Background: The lack of an outright treatment for Parkinson’s disease (PD) is a pivotal
concern in medicine and has driven the search for novel alternatives for treating the disease. Among
the proposed approaches, small interfering RNA (siRNA)-based therapy is attracting significant attention
as a potential method for the treatment of PD; however, siRNAs delivery possesses potential
drawbacks, such as reduced stability in blood circulation and low capacity for reaching the target site.
Objective: This review aims to explore siRNA-based approaches to PD and the latest advances for designing
nanoparticles that effectively target siRNAs to the action site and that protect these against
degradation in blood circulation.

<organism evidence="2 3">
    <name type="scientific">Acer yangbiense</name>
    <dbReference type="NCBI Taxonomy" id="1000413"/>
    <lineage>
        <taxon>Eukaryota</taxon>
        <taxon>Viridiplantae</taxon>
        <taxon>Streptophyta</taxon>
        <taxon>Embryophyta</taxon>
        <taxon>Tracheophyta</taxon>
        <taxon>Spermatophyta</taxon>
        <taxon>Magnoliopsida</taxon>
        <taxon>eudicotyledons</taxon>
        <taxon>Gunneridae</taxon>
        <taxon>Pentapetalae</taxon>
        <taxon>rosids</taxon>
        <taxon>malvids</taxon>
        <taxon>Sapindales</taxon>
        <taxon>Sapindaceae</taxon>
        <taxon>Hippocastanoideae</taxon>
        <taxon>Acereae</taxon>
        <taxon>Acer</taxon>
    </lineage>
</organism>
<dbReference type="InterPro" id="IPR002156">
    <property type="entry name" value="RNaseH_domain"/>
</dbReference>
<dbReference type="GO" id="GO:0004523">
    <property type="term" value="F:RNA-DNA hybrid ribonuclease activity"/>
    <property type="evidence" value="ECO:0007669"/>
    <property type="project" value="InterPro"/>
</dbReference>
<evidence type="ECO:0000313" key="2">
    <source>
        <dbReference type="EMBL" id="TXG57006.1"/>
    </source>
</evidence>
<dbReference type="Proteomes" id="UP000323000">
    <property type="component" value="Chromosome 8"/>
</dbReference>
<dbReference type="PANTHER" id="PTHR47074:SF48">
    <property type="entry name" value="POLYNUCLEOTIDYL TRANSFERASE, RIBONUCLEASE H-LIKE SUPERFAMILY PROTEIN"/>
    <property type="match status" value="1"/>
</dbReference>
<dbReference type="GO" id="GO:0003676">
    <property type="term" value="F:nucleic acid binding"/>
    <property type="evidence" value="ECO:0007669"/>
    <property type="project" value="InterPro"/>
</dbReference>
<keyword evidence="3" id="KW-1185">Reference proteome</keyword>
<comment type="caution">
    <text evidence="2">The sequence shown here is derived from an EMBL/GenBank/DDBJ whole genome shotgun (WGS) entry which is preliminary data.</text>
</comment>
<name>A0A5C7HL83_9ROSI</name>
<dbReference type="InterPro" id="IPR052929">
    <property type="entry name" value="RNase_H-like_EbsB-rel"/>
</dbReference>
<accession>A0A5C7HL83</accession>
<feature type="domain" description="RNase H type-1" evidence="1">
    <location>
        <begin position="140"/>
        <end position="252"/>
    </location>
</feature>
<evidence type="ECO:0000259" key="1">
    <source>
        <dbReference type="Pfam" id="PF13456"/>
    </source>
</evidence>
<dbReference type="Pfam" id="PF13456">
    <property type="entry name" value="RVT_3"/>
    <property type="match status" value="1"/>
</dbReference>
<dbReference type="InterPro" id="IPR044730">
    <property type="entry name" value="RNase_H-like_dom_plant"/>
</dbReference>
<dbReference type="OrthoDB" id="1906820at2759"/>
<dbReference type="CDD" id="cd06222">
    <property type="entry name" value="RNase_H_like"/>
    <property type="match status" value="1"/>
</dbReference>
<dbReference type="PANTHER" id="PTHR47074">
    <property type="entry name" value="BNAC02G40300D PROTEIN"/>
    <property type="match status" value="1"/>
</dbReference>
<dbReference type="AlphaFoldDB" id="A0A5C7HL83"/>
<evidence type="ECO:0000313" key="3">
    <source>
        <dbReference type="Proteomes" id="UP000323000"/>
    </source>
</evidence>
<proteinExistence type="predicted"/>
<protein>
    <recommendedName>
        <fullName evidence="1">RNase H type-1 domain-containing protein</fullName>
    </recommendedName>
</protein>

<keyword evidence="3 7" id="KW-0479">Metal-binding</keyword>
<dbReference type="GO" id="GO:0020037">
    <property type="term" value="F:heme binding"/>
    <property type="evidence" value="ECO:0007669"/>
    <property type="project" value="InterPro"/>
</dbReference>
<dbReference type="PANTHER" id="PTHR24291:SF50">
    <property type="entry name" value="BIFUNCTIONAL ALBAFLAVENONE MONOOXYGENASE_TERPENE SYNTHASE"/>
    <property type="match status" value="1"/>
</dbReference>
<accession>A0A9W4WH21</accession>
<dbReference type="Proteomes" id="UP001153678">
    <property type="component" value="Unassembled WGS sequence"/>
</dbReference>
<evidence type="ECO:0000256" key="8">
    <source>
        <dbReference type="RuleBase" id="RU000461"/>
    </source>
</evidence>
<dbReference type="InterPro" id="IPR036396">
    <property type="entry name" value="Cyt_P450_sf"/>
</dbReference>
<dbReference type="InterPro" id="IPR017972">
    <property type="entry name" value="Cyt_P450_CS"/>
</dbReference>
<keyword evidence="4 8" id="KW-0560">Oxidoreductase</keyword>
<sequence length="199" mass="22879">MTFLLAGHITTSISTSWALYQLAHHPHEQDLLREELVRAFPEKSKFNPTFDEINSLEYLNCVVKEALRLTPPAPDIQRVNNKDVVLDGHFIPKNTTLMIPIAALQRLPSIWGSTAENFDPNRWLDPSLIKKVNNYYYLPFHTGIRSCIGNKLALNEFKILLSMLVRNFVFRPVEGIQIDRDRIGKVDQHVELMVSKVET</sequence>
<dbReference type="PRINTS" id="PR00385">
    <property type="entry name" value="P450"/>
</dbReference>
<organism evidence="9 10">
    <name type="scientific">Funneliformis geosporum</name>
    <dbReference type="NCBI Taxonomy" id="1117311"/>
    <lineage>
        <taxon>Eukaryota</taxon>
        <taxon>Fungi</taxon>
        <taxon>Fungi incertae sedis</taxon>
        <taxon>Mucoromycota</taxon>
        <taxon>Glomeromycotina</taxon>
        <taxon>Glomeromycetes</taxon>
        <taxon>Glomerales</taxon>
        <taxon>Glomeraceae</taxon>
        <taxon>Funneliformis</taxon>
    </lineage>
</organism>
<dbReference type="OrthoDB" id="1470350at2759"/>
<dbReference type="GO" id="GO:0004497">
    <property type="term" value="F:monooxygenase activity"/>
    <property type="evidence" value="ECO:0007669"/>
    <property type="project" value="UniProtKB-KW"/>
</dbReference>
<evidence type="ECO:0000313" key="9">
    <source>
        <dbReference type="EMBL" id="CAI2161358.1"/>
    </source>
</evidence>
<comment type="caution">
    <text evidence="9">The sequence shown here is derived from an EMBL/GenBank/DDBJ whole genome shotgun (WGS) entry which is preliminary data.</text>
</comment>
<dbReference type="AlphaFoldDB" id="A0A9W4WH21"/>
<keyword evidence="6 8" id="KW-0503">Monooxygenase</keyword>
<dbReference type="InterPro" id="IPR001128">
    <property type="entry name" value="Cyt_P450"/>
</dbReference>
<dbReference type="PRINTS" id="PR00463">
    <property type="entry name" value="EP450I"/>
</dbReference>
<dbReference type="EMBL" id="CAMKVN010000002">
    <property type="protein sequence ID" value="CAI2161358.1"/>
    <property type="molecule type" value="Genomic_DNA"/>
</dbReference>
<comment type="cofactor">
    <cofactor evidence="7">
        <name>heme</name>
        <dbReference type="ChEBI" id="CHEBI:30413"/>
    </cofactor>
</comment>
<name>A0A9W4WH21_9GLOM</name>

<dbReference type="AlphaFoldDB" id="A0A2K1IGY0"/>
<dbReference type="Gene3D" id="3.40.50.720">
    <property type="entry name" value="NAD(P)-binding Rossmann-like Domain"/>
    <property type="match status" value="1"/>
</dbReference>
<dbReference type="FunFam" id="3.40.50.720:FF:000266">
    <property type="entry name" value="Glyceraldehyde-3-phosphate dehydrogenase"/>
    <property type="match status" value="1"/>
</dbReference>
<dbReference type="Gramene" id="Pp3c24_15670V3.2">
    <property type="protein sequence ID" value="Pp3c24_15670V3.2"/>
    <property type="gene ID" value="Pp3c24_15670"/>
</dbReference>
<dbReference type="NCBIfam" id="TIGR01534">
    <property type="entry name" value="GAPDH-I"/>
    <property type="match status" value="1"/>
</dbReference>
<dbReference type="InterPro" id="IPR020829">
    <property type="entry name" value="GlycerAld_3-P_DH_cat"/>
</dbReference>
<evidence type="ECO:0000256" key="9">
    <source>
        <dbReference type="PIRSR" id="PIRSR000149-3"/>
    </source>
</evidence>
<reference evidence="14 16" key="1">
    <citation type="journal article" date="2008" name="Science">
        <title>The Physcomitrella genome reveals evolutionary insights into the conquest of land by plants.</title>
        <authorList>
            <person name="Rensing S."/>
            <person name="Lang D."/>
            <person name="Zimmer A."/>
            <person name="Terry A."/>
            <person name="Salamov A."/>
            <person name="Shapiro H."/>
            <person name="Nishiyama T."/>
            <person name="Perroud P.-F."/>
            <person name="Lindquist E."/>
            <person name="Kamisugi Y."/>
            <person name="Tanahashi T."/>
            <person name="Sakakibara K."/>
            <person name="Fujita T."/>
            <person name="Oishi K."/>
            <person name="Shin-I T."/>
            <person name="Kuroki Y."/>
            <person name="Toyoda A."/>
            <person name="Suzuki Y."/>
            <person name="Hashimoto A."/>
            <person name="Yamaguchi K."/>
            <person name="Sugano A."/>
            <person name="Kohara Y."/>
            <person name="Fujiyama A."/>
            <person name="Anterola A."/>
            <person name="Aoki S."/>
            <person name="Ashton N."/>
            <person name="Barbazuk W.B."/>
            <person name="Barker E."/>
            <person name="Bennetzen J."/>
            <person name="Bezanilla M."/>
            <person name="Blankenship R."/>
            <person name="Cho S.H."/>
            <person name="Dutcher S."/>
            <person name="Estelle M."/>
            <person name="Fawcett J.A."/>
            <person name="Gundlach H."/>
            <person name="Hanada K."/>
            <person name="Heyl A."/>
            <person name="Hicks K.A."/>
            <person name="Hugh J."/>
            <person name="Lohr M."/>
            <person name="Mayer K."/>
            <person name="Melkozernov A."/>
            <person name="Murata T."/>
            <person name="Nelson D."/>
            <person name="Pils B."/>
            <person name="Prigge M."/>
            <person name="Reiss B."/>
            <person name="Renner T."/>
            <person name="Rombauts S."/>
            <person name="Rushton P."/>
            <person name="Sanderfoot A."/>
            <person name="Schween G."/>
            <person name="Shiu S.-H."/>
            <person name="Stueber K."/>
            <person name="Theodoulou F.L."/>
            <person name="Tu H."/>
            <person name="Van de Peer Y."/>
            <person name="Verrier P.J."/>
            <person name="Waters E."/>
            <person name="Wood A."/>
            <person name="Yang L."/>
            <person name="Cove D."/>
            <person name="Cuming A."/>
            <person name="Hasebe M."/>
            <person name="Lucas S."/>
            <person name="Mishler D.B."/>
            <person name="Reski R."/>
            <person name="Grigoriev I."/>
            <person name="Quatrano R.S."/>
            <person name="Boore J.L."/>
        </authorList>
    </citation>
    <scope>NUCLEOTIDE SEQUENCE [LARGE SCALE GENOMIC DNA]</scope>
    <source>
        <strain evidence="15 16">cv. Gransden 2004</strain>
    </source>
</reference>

Results: siRNA-based approaches provide an interesting option for designing new strategies for treating
PD through the silencing of genes, whose abnormal expressions contribute to the pathophysiology
of the disease; however, siRNA delivery to the brain is a key issue that remains unsolved to date. Current
research efforts are focused on designing vectors that effectively transport and protect siRNAs. In
this regard, nanoparticles are being developed as carriers for siRNAs with controlled delivery efficiency
and low toxicity profiles, and these represent an alternative to common vectors.
Conclusion: Identification of putative gene targets for siRNA therapy of PD has set the pace for researching
non-viral vectors; however, the technological aspects for tackling the challenge that siRNAs
targeting to the brain represents are essentials. In this respect, the formulation of siRNAs in nanoparticles
would avoid harmful side effects, such as immunogenic and oncogenic drawbacks.